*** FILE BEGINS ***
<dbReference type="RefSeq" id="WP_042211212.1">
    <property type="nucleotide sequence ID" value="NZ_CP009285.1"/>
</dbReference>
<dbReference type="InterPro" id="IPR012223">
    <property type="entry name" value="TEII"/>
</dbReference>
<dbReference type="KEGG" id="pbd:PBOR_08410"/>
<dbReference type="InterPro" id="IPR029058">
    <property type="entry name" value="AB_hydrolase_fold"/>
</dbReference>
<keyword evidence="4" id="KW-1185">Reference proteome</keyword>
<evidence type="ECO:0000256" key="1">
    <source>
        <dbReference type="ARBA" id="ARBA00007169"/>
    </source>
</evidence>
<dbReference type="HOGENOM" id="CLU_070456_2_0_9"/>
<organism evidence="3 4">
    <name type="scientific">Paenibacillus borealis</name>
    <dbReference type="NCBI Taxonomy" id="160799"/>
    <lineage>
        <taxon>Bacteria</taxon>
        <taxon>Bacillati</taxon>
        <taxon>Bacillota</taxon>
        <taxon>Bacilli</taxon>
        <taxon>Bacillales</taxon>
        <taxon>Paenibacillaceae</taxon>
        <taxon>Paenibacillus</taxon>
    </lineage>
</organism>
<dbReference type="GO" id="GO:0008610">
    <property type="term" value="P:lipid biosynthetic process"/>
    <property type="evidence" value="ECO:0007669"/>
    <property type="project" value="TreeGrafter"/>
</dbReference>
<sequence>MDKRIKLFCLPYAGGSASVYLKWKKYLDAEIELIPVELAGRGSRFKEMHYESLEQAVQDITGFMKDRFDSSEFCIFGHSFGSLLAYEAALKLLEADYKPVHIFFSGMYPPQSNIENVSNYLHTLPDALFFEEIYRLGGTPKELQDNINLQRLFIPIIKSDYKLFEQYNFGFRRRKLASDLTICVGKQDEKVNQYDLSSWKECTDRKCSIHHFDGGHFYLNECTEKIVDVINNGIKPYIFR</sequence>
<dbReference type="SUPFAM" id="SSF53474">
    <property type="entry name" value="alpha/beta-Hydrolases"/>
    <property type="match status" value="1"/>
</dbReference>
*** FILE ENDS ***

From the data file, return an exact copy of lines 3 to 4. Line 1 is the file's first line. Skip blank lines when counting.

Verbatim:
</dbReference>
<dbReference type="InterPro" id="IPR012223">